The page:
US, Afghanistan not cooperating on counter terrorism: FO
07 November, 2014
ISLAMABAD: Accusing Washington and Kabul of lack of cooperation in its ongoing drive against terrorism, Islamabad on Thursday said it does not "object to any countries presence in Afghanistan".
It has also rejected any conditionality on Pak- India dialogue on Kashmir. "At the time of when Operation Zarb-e-Azb began, the Afghans and the Americans were asked to take corresponding action on other side of the border, who may flee. You would have seen the briefings by DG ISPR, confirming the unfortunate fact that we did not receive cooperation which we expected and which would have been in the interest of making safe not only Pakistan but also Afghanistan," Foreign Office spokesperson Tasnim Aslam told the journalists in weekly briefing.
"In this background, these baseless allegations in report to US Congress are unacceptable to Pakistan," she said in response to a report from the United States Department of Defence presented to the American Congress on Tuesday.
Interestingly, in apparent contradiction to what the FO spokesperson said, Inter Services Public Relations (ISPR) Director General Major General Asim Saleem Bajwa never accused the US of lack of cooperation in Pakistan's drive against militancy, in his related press briefings, and solely accused Afghan side of not cooperating with Pakistan on counterterrorism initiatives.
"We do not object to any countries presence in Afghanistan, we have very clearly articulated our policy that we want all countries close and far to contribute to reconstruction, economic development and stability in Afghanistan," the FO representative said in an apparently implied response to the reports suggesting an unease within the ranks of Pakistan's establishment over India's growing influence in Afghanistan.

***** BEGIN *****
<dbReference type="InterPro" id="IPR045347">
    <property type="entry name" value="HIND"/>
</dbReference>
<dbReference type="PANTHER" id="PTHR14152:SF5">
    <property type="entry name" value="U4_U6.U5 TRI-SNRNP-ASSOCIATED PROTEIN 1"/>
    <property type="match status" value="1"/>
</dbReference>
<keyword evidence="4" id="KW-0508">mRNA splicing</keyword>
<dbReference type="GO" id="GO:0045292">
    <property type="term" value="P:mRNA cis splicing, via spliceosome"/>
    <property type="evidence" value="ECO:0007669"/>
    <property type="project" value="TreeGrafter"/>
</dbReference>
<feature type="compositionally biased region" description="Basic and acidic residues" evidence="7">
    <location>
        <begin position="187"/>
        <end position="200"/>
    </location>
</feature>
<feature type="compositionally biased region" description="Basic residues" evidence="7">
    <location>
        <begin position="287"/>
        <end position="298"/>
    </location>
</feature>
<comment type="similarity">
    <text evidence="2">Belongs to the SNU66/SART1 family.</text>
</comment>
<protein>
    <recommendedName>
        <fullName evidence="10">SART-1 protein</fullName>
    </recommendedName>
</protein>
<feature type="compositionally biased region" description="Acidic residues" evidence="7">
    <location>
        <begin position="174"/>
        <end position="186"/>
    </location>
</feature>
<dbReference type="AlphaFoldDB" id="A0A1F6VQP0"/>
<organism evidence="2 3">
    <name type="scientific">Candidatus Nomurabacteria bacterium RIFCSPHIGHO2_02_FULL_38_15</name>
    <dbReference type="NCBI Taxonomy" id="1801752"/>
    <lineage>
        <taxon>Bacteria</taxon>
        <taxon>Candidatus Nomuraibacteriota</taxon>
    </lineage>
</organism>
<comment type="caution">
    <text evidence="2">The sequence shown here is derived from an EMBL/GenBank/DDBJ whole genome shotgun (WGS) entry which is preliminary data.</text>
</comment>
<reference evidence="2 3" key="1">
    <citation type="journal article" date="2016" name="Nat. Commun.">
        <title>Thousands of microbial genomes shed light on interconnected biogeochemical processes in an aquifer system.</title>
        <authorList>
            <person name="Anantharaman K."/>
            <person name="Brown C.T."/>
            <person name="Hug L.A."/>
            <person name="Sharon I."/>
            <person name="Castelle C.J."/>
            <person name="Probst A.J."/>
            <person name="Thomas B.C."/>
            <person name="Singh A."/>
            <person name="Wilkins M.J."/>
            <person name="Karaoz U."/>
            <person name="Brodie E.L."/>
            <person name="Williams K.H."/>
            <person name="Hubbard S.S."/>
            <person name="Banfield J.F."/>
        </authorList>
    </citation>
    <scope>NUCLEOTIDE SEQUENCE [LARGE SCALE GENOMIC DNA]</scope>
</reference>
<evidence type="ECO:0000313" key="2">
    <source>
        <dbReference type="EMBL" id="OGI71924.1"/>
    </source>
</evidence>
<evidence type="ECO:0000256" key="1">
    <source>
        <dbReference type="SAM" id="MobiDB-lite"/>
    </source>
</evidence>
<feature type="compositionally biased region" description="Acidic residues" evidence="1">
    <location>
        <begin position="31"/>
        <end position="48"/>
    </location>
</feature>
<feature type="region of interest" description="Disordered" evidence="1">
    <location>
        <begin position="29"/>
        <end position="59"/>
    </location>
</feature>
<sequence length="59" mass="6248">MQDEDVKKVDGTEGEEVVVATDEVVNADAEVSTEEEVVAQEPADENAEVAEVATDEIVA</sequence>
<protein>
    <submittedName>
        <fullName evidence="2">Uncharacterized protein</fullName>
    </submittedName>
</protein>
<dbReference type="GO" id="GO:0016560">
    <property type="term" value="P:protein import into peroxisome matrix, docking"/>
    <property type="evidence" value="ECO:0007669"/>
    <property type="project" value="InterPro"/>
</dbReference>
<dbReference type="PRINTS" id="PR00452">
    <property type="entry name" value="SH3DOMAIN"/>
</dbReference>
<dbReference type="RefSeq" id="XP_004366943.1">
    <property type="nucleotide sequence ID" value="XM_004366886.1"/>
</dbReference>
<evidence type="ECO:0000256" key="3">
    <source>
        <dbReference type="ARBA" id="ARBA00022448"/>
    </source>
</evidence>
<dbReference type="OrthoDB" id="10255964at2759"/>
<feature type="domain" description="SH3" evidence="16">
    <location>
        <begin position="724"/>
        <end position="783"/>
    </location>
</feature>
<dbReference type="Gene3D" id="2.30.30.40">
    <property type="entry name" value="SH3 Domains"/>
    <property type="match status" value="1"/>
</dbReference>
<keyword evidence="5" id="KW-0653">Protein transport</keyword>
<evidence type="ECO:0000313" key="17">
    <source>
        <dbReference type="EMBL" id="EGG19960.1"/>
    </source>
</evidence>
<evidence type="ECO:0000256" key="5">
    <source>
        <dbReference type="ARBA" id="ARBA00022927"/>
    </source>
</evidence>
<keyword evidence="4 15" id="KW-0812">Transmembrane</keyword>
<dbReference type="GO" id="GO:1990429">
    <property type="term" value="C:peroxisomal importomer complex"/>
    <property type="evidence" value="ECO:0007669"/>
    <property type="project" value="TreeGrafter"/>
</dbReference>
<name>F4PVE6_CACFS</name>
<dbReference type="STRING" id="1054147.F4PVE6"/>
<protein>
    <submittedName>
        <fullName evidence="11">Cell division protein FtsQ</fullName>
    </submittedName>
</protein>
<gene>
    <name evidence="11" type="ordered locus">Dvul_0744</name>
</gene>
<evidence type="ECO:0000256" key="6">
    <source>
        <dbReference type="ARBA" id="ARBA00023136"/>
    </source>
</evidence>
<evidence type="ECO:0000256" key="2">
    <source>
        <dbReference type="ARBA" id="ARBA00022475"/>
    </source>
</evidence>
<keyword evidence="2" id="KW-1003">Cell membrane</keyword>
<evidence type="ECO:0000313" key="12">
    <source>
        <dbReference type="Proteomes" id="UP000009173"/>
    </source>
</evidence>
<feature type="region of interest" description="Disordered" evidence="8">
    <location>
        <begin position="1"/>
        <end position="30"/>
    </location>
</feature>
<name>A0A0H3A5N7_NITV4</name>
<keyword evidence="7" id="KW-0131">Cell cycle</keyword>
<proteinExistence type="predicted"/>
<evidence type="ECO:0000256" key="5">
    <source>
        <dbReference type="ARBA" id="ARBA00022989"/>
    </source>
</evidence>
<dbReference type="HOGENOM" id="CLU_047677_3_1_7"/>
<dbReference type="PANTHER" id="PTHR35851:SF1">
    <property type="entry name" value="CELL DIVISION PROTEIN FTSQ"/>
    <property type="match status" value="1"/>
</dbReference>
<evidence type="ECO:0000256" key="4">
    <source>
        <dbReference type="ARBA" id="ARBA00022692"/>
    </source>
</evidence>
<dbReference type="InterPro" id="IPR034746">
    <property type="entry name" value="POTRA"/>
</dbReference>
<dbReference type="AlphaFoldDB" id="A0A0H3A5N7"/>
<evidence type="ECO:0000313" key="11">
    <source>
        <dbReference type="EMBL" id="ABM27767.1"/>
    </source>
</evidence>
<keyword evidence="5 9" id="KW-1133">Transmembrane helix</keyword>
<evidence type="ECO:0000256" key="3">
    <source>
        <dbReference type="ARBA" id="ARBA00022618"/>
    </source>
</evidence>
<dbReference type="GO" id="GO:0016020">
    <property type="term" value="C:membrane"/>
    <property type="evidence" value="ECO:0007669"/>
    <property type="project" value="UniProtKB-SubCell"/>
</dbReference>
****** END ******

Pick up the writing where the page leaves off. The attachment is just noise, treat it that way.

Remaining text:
"We pursue a policy of non-interference and strict neutrality in Afghanistan. We believe it is for Afghans to decide how they want to proceed on reconciliation and other matters. But we have also said that Afghan soil should not be used against Pakistan."
In its 114-page half-yearly report titled "Progress towards security and stability in Afghanistan," submitted to the US Congress, the US Department of Defence cautioned that terrorist groups like Haqqani Network would pose grave challenges in the post draw-down period. "They will likely remain the most significant threat to coalition forces in the post-2014 non-combat mission, especially if they are not denied sanctuary in Pakistan," the document reads. According to the report, the US continues to seek a constructive relationship with Pakistan that advances both US and Pakistani interests.
However, "Taliban attacks in Afghanistan launched from sanctuaries in Pakistan remain a serious problem. These sanctuaries exist primarily in the Federally Administered Tribal Areas (FATA) and Balochistan. Pakistan and the United States cooperate on areas of mutual interests, including providing essential support to US retrograde operations from Afghanistan. In addition, Pakistan continues to cooperate with the United States on some CT (counterterrorism) activities. Pakistan's military made gains against the Tehreek-e Taliban Pakistan and foreign fighters in the FATA and Khyber."
The report notes, "Although stability in Afghanistan is in the interest of Pakistan, Pakistan also seeks sufficient Pashtun representation in the Afghan government to prevent Pashtun discontent along the Afghan-Pakistan border and limit India's influence."
Meanwhile, the FO spokesperson in the Thursday press briefing said that Chief of Army Staff (COAS) General Raheel Sharif's visit to Kabul was part of Pakistan's continuous engagement with Afghanistan at various levels. She said that Prime Minister Nawaz Sharif would lead Pakistani delegation at a dialogue being held in Beijing on Saturday prior to the 22nd session of the Asia-Pacific Economic Cooperation (APEC) summit.